What Are Emotions and
How Do They Operate?
For thousands of years people have assumed that that there is some special deep connection between emotion and the arts. In the Republic Plato famously complained that one reason why poetry often has such a bad moral influence on people is that it appeals to their emotions rather than to their reason, the 'highest' part of the soul. The idea that the emotions are intimately connected to the arts was taken up by Aristotle and given a more sympathetic twist. Almost ever since, there has been a widespread conviction among Western thinkers that there is some special relationship between the arts and the emotions.1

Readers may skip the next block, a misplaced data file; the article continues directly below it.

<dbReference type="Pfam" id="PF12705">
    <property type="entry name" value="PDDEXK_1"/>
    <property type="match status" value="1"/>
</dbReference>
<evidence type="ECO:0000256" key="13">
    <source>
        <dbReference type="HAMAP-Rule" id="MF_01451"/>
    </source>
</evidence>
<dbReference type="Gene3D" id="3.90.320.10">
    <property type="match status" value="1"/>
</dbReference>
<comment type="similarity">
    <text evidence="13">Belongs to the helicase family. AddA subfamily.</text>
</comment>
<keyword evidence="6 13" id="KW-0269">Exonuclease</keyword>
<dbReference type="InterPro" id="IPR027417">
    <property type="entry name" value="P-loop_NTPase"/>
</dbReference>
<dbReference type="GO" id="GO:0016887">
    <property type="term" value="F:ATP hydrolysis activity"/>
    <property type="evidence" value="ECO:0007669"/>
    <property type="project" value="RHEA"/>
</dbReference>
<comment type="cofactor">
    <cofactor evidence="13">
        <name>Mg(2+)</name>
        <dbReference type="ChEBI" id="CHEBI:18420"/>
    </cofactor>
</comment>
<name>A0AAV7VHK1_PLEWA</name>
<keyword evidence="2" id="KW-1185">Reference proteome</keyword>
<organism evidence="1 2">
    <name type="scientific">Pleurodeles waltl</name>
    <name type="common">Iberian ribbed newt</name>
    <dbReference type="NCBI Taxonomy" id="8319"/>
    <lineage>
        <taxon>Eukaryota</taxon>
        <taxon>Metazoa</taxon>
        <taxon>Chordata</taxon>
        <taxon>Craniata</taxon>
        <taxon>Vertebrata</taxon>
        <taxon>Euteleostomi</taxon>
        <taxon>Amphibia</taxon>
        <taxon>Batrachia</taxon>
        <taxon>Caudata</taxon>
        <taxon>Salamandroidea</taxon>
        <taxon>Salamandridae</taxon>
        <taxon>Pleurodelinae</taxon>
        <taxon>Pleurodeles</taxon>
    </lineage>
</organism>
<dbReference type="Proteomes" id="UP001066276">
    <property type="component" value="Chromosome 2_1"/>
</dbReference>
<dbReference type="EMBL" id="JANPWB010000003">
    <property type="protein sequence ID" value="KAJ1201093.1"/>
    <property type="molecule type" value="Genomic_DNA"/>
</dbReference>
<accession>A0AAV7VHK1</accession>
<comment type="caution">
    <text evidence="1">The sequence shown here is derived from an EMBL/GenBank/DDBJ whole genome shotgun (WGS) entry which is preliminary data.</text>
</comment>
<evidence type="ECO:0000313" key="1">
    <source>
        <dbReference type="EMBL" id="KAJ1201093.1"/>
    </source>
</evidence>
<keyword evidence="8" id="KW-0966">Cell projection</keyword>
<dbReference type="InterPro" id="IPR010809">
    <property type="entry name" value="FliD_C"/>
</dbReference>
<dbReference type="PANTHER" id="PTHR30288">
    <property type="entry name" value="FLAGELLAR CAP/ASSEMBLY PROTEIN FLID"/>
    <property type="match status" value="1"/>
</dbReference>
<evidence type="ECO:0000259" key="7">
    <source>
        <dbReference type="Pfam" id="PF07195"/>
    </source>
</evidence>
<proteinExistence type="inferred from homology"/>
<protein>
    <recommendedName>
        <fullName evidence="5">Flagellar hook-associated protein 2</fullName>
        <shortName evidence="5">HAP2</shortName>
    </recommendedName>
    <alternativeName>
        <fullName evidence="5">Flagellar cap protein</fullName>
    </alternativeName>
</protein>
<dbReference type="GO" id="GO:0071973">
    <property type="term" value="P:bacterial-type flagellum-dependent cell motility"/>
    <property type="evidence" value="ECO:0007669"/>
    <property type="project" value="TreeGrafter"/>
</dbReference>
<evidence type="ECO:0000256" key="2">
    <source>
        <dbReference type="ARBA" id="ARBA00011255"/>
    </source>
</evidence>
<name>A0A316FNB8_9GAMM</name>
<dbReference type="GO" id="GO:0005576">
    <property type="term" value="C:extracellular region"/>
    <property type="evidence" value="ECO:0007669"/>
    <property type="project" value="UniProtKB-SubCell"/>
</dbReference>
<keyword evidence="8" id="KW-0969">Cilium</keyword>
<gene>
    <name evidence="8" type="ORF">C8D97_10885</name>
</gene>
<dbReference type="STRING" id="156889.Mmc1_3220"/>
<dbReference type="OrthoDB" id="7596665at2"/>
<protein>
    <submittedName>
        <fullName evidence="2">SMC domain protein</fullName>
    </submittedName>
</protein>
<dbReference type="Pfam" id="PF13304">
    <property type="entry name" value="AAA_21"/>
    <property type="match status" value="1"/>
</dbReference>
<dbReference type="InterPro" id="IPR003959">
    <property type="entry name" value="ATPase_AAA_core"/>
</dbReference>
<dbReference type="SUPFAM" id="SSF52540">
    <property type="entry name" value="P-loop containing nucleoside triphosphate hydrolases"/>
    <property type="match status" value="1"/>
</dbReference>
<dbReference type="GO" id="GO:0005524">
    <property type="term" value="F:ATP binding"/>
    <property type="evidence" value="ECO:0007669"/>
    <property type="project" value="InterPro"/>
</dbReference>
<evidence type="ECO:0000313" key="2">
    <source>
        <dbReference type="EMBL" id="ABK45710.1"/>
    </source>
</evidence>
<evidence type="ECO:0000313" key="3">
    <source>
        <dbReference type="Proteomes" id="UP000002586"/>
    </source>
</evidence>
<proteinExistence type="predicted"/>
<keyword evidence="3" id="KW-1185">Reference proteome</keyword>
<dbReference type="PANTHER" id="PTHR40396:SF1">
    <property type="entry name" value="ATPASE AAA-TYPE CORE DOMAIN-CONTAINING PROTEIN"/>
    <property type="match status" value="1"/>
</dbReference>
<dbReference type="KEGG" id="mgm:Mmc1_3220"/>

Until very recently, however, there was little consensus about what the emotions really are and how they actually operate, and so it has been hard to adjudicate exactly how they function in relation to the arts. This situation has now begun to change. Within the last thirty years or so there has been an upsurge of research into the emotions in disciplines as diverse as experimental and clinical psychology, neurobiology, anthropology, sociology, and philosophy. We now have a much better idea of what emotions are. Not that there is a complete consensus: far from it. Competing theories are rife. But none the less there is growing agreement about emotion and what its most important ingredients are.